Did you know that in 2021, merchants ended up paying a whopping $105 billion in credit card processing fees? Even though they’re one of the most popular payment options today, accepting credit cards at your business can turn out to be a significant expense.
Fortunately, credit card surcharging is a good way to offset some—if not all—of the cost of accepting credit card payments. All you need to do is charge an additional fee (or surcharge) on top of the final bill amount for customers paying by credit card.
However, you must keep in mind several federal and state laws as well as credit card network guidelines (e.g. Visa, Mastercard, American Express, Discover, etc.) before you can start surcharging.
One such guideline that credit card companies and certain US states impose is that you must inform customers that you practice credit card surcharging. Whether accepting payments online or in person, banners, posters, and other appropriate types of signage should inform customers that an extra fee, such as a surcharge, will be added (as a separate line item) to the final dollar amount of their credit card purchases.
- Credit card processing fees can add up quickly and eat into a business’s bottom line. Fortunately, in states where surcharging is legal, you can recoup these processing costs by transferring them to the cardholder.
- Customers need to be informed of surcharging, which necessitates the need for plenty of credit card surcharge signs at your store—whether brick-and-mortar or online. Signs should be clear and visible, so customers don’t have to go looking for them, and large enough so that customers can’t miss them.
- Card companies set the guidelines around credit card surcharge signs, and disregarding them can lead to your business’s merchant account being terminated. So make sure to follow all rules related to the placement, content, design, and compliance of your signage.
Understanding Credit Card Surcharges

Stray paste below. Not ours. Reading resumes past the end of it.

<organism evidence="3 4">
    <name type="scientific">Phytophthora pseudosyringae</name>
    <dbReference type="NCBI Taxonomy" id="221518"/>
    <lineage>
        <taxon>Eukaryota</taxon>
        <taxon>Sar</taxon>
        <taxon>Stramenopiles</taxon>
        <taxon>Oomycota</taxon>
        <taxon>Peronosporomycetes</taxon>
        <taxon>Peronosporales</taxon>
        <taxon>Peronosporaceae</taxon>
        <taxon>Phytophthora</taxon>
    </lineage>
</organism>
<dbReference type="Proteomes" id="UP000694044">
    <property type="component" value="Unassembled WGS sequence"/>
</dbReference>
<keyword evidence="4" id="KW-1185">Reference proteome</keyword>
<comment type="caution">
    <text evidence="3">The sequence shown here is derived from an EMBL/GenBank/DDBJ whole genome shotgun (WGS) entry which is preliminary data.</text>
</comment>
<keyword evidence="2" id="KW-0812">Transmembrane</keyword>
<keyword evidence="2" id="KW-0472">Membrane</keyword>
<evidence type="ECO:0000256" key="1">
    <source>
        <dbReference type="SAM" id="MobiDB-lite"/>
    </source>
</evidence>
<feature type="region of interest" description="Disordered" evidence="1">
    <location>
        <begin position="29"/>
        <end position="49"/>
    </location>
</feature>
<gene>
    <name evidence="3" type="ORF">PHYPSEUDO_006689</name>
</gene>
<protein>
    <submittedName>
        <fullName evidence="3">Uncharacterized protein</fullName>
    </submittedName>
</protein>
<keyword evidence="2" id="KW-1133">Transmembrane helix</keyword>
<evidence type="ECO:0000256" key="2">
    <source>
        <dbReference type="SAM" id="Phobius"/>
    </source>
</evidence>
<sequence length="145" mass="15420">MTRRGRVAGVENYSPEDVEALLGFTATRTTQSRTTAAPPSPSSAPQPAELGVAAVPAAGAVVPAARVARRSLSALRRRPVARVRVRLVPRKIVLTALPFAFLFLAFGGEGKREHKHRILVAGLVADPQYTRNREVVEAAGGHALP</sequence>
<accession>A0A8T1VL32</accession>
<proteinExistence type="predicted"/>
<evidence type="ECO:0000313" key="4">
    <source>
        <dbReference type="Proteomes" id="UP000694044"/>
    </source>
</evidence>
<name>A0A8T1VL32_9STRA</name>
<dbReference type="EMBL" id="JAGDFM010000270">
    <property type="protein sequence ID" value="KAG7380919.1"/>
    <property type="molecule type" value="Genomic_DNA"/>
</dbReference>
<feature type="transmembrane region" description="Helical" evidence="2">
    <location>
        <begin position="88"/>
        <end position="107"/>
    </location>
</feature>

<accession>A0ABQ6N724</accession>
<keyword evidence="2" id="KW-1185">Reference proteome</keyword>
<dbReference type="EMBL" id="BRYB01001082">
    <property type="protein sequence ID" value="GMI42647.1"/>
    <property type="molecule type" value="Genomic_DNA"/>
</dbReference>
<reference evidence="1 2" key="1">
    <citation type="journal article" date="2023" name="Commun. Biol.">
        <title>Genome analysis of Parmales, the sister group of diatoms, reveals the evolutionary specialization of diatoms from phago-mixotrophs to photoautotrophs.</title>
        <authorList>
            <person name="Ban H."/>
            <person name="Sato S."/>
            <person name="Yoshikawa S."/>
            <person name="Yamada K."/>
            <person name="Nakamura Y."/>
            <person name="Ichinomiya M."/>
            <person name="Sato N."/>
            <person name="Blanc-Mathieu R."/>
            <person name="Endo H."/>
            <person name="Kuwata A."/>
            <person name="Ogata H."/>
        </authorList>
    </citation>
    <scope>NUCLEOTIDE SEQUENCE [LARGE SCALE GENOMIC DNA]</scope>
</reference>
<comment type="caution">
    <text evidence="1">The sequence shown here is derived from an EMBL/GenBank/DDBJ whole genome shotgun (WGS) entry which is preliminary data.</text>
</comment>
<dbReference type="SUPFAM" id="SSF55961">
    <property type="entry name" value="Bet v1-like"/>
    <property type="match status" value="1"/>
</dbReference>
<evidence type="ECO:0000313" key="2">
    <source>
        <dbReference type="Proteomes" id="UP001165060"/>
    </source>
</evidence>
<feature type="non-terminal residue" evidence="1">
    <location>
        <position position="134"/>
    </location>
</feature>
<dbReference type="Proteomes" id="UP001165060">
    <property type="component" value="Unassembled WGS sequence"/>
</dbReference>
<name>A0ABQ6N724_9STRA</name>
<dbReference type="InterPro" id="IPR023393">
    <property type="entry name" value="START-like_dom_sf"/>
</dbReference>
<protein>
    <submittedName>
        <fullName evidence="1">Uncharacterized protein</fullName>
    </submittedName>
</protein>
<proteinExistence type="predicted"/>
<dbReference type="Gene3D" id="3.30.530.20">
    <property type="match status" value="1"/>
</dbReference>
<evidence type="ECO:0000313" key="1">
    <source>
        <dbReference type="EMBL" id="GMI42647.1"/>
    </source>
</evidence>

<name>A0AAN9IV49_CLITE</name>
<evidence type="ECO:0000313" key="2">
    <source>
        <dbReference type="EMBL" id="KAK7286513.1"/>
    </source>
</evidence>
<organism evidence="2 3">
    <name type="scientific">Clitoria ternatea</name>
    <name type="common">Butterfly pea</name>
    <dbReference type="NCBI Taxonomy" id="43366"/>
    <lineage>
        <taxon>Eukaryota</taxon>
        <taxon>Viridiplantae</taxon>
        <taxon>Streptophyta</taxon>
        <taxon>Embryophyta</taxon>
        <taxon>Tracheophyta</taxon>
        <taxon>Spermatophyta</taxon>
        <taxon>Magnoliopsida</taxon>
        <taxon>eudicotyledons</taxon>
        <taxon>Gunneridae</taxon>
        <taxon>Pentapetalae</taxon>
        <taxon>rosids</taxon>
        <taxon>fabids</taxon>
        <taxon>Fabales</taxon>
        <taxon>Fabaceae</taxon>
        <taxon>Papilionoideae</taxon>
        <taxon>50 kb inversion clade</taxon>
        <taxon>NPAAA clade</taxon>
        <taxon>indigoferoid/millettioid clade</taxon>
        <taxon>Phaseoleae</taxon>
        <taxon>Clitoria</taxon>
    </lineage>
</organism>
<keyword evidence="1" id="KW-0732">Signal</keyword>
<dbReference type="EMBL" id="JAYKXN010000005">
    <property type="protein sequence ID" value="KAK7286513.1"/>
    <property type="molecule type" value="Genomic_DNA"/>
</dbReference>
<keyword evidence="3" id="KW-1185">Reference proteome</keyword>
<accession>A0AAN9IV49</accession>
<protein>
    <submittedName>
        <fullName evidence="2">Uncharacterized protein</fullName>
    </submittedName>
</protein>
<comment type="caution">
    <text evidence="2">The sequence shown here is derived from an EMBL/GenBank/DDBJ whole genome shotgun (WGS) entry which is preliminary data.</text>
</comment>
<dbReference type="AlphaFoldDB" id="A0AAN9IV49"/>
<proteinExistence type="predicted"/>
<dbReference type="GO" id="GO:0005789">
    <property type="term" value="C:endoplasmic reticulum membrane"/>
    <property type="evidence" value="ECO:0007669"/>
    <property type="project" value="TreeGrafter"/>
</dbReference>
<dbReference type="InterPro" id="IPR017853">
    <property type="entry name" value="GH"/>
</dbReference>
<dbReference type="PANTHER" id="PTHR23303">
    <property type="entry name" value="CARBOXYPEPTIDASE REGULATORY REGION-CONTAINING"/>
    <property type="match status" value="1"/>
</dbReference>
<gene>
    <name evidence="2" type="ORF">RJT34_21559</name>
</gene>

Card networks not only help businesses process credit card payments but they also regulate the industry by establishing surcharging rules and maintaining compliance. In exchange for their services, card companies charge certain fees (interchange fees and assessment fees) on each credit card transaction they process.
Merchant service providers help businesses connect with these credit card networks and offer the necessary hardware and software to process credit card payments. In exchange, businesses pay a host of different fees (e.g. markup, monthly fees, compliance fees, equipment lease fees, per-transaction fees, statement fees, etc.) to their payment processing company.
All of these credit card processing fees can add up quickly and eat into a business’s bottom line. Fortunately, in states where surcharging is legal, you can recoup these processing costs by transferring them to the cardholder.
Surcharge laws and guidelines can vary from state to state. As of 2023, the states and territories that prohibit or limit surcharging are Connecticut, Massachusetts, and Puerto Rico. Plus, there are federal laws governing surcharges.
However, in general, surcharge laws state that businesses cannot profit from surcharge fees—they can only use it to offset some or all of the fees they pay to credit card networks and processors. Visa caps the surcharge rate at 3% (Mastercard caps it at 4%) and it can be as low as 2% in certain states (e.g. Colorado).